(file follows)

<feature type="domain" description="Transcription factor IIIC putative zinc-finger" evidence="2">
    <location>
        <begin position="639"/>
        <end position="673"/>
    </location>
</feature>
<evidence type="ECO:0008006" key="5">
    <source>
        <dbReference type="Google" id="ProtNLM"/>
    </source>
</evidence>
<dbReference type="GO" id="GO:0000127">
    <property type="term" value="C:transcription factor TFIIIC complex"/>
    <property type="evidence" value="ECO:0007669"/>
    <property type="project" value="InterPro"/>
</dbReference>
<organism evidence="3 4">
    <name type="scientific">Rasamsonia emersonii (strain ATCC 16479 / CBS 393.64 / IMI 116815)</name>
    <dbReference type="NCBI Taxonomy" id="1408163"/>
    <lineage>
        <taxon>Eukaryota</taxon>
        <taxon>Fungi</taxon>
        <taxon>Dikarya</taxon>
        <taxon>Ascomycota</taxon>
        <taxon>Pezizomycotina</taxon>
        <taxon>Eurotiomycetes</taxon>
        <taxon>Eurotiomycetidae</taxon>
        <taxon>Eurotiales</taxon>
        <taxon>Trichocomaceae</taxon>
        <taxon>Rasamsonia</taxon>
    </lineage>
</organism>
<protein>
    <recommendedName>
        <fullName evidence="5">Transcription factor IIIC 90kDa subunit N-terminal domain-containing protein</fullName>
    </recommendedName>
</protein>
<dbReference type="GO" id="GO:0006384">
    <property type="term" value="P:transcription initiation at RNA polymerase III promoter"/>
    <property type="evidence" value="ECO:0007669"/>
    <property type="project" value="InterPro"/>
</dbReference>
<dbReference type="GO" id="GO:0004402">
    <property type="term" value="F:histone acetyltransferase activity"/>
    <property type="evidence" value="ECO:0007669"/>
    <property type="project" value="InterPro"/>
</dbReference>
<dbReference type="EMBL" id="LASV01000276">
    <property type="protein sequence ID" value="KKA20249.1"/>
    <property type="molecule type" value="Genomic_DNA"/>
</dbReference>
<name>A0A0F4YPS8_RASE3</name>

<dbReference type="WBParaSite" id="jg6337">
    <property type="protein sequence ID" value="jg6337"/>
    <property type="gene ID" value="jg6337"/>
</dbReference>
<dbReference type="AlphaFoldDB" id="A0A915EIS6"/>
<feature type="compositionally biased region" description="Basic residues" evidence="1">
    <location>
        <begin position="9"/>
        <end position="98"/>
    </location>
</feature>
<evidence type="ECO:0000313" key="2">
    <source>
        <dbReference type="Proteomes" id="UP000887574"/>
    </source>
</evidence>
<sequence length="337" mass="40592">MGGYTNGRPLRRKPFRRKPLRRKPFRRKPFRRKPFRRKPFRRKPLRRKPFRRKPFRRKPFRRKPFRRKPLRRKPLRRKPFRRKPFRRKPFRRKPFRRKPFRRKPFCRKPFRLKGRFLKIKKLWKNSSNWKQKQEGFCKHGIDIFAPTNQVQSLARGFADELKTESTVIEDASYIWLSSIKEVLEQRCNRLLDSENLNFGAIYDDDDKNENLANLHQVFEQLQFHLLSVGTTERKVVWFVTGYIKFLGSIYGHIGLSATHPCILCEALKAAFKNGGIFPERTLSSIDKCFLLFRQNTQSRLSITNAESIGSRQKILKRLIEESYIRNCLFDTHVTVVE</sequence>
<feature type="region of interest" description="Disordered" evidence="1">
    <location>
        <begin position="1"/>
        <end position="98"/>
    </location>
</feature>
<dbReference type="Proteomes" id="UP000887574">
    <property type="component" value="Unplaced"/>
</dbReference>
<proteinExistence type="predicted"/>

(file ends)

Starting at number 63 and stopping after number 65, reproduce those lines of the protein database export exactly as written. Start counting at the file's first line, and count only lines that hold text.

</feature>
<evidence type="ECO:0000313" key="2">
    <source>